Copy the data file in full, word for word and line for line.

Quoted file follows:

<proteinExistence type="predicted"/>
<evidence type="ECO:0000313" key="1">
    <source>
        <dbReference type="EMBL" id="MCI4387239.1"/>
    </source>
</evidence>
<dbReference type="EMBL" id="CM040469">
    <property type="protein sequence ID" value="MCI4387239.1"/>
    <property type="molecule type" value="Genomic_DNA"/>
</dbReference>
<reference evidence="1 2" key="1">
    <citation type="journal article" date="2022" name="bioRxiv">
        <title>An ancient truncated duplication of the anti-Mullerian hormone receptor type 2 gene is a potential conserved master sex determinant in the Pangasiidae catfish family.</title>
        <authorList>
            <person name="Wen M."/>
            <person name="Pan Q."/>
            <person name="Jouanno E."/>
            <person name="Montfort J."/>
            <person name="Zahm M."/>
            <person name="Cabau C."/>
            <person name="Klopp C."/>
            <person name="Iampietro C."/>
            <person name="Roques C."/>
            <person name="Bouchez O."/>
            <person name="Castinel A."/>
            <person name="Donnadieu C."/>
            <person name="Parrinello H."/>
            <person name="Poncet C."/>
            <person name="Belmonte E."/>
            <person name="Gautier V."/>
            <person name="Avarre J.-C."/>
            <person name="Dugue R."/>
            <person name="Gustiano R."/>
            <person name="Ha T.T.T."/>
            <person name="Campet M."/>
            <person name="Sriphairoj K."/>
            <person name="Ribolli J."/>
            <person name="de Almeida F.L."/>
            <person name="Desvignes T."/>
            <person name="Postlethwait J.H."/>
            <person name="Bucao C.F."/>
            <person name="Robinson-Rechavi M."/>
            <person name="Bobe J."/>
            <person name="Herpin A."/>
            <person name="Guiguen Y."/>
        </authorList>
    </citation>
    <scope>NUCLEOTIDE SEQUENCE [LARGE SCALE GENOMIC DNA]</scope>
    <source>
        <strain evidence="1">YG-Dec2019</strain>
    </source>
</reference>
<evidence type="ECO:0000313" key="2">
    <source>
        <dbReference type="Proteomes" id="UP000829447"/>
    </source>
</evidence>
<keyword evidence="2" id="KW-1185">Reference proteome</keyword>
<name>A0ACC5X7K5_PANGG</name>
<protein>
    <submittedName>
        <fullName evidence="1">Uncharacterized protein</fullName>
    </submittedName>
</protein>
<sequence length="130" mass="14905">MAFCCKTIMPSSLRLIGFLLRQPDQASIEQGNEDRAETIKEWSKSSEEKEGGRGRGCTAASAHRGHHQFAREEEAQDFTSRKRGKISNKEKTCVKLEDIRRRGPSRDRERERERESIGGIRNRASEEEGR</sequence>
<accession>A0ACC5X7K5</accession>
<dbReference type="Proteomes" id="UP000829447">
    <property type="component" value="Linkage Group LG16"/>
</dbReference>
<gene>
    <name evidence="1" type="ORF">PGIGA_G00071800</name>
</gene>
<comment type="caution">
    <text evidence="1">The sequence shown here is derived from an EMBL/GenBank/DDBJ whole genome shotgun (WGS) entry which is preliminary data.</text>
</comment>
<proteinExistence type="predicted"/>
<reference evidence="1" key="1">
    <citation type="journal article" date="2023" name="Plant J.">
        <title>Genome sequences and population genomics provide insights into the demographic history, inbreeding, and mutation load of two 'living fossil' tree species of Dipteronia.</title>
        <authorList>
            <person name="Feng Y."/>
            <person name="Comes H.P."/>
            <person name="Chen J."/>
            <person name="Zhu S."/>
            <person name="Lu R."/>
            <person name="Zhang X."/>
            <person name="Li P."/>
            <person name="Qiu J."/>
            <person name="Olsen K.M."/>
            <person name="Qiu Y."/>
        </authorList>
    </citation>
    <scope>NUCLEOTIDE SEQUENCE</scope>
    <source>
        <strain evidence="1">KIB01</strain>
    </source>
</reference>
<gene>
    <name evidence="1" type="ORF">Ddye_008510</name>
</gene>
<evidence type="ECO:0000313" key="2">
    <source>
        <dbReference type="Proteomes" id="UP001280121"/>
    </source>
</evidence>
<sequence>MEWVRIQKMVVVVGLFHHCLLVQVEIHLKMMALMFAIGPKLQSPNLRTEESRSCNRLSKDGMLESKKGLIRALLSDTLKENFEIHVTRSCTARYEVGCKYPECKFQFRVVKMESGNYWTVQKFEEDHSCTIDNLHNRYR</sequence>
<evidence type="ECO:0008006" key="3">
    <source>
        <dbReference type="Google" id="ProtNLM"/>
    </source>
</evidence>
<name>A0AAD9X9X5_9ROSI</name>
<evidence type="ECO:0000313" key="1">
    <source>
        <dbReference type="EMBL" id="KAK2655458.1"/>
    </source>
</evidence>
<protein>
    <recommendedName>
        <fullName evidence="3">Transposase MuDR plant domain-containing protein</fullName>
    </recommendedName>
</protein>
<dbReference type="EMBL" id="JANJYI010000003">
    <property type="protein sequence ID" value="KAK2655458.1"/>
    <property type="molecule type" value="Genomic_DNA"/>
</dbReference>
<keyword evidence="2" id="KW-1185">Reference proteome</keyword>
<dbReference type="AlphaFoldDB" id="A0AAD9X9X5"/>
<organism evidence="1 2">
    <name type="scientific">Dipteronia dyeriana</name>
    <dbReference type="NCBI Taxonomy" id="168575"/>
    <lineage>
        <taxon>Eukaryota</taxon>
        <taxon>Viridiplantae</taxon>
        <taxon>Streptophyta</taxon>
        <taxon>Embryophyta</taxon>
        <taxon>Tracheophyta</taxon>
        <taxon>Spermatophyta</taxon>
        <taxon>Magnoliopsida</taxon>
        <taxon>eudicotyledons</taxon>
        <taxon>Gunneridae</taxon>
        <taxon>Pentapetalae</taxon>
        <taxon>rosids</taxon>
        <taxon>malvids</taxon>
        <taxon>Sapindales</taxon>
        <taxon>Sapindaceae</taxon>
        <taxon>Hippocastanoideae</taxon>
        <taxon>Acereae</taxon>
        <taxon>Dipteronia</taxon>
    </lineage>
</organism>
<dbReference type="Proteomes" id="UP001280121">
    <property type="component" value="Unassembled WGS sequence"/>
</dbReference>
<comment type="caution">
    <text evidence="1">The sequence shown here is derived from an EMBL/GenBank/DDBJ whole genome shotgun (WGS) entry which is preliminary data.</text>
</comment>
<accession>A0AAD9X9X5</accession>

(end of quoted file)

<proteinExistence type="predicted"/>
<evidence type="ECO:0000313" key="1">
    <source>
        <dbReference type="EMBL" id="MCI4387239.1"/>
    </source>
</evidence>
<dbReference type="EMBL" id="CM040469">
    <property type="protein sequence ID" value="MCI4387239.1"/>
    <property type="molecule type" value="Genomic_DNA"/>
</dbReference>
<reference evidence="1 2" key="1">
    <citation type="journal article" date="2022" name="bioRxiv">
        <title>An ancient truncated duplication of the anti-Mullerian hormone receptor type 2 gene is a potential conserved master sex determinant in the Pangasiidae catfish family.</title>
        <authorList>
            <person name="Wen M."/>
            <person name="Pan Q."/>
            <person name="Jouanno E."/>
            <person name="Montfort J."/>
            <person name="Zahm M."/>
            <person name="Cabau C."/>
            <person name="Klopp C."/>
            <person name="Iampietro C."/>
            <person name="Roques C."/>
            <person name="Bouchez O."/>
            <person name="Castinel A."/>
            <person name="Donnadieu C."/>
            <person name="Parrinello H."/>
            <person name="Poncet C."/>
            <person name="Belmonte E."/>
            <person name="Gautier V."/>
            <person name="Avarre J.-C."/>
            <person name="Dugue R."/>
            <person name="Gustiano R."/>
            <person name="Ha T.T.T."/>
            <person name="Campet M."/>
            <person name="Sriphairoj K."/>
            <person name="Ribolli J."/>
            <person name="de Almeida F.L."/>
            <person name="Desvignes T."/>
            <person name="Postlethwait J.H."/>
            <person name="Bucao C.F."/>
            <person name="Robinson-Rechavi M."/>
            <person name="Bobe J."/>
            <person name="Herpin A."/>
            <person name="Guiguen Y."/>
        </authorList>
    </citation>
    <scope>NUCLEOTIDE SEQUENCE [LARGE SCALE GENOMIC DNA]</scope>
    <source>
        <strain evidence="1">YG-Dec2019</strain>
    </source>
</reference>
<evidence type="ECO:0000313" key="2">
    <source>
        <dbReference type="Proteomes" id="UP000829447"/>
    </source>
</evidence>
<keyword evidence="2" id="KW-1185">Reference proteome</keyword>
<name>A0ACC5X7K5_PANGG</name>
<protein>
    <submittedName>
        <fullName evidence="1">Uncharacterized protein</fullName>
    </submittedName>
</protein>
<sequence length="130" mass="14905">MAFCCKTIMPSSLRLIGFLLRQPDQASIEQGNEDRAETIKEWSKSSEEKEGGRGRGCTAASAHRGHHQFAREEEAQDFTSRKRGKISNKEKTCVKLEDIRRRGPSRDRERERERESIGGIRNRASEEEGR</sequence>
<accession>A0ACC5X7K5</accession>
<dbReference type="Proteomes" id="UP000829447">
    <property type="component" value="Linkage Group LG16"/>
</dbReference>
<gene>
    <name evidence="1" type="ORF">PGIGA_G00071800</name>
</gene>
<comment type="caution">
    <text evidence="1">The sequence shown here is derived from an EMBL/GenBank/DDBJ whole genome shotgun (WGS) entry which is preliminary data.</text>
</comment>
<proteinExistence type="predicted"/>
<reference evidence="1" key="1">
    <citation type="journal article" date="2023" name="Plant J.">
        <title>Genome sequences and population genomics provide insights into the demographic history, inbreeding, and mutation load of two 'living fossil' tree species of Dipteronia.</title>
        <authorList>
            <person name="Feng Y."/>
            <person name="Comes H.P."/>
            <person name="Chen J."/>
            <person name="Zhu S."/>
            <person name="Lu R."/>
            <person name="Zhang X."/>
            <person name="Li P."/>
            <person name="Qiu J."/>
            <person name="Olsen K.M."/>
            <person name="Qiu Y."/>
        </authorList>
    </citation>
    <scope>NUCLEOTIDE SEQUENCE</scope>
    <source>
        <strain evidence="1">KIB01</strain>
    </source>
</reference>
<gene>
    <name evidence="1" type="ORF">Ddye_008510</name>
</gene>
<evidence type="ECO:0000313" key="2">
    <source>
        <dbReference type="Proteomes" id="UP001280121"/>
    </source>
</evidence>
<sequence>MEWVRIQKMVVVVGLFHHCLLVQVEIHLKMMALMFAIGPKLQSPNLRTEESRSCNRLSKDGMLESKKGLIRALLSDTLKENFEIHVTRSCTARYEVGCKYPECKFQFRVVKMESGNYWTVQKFEEDHSCTIDNLHNRYR</sequence>
<evidence type="ECO:0008006" key="3">
    <source>
        <dbReference type="Google" id="ProtNLM"/>
    </source>
</evidence>
<name>A0AAD9X9X5_9ROSI</name>
<evidence type="ECO:0000313" key="1">
    <source>
        <dbReference type="EMBL" id="KAK2655458.1"/>
    </source>
</evidence>
<protein>
    <recommendedName>
        <fullName evidence="3">Transposase MuDR plant domain-containing protein</fullName>
    </recommendedName>
</protein>
<dbReference type="EMBL" id="JANJYI010000003">
    <property type="protein sequence ID" value="KAK2655458.1"/>
    <property type="molecule type" value="Genomic_DNA"/>
</dbReference>
<keyword evidence="2" id="KW-1185">Reference proteome</keyword>
<dbReference type="AlphaFoldDB" id="A0AAD9X9X5"/>
<organism evidence="1 2">
    <name type="scientific">Dipteronia dyeriana</name>
    <dbReference type="NCBI Taxonomy" id="168575"/>
    <lineage>
        <taxon>Eukaryota</taxon>
        <taxon>Viridiplantae</taxon>
        <taxon>Streptophyta</taxon>
        <taxon>Embryophyta</taxon>
        <taxon>Tracheophyta</taxon>
        <taxon>Spermatophyta</taxon>
        <taxon>Magnoliopsida</taxon>
        <taxon>eudicotyledons</taxon>
        <taxon>Gunneridae</taxon>
        <taxon>Pentapetalae</taxon>
        <taxon>rosids</taxon>
        <taxon>malvids</taxon>
        <taxon>Sapindales</taxon>
        <taxon>Sapindaceae</taxon>
        <taxon>Hippocastanoideae</taxon>
        <taxon>Acereae</taxon>
        <taxon>Dipteronia</taxon>
    </lineage>
</organism>
<dbReference type="Proteomes" id="UP001280121">
    <property type="component" value="Unassembled WGS sequence"/>
</dbReference>
<comment type="caution">
    <text evidence="1">The sequence shown here is derived from an EMBL/GenBank/DDBJ whole genome shotgun (WGS) entry which is preliminary data.</text>
</comment>
<accession>A0AAD9X9X5</accession>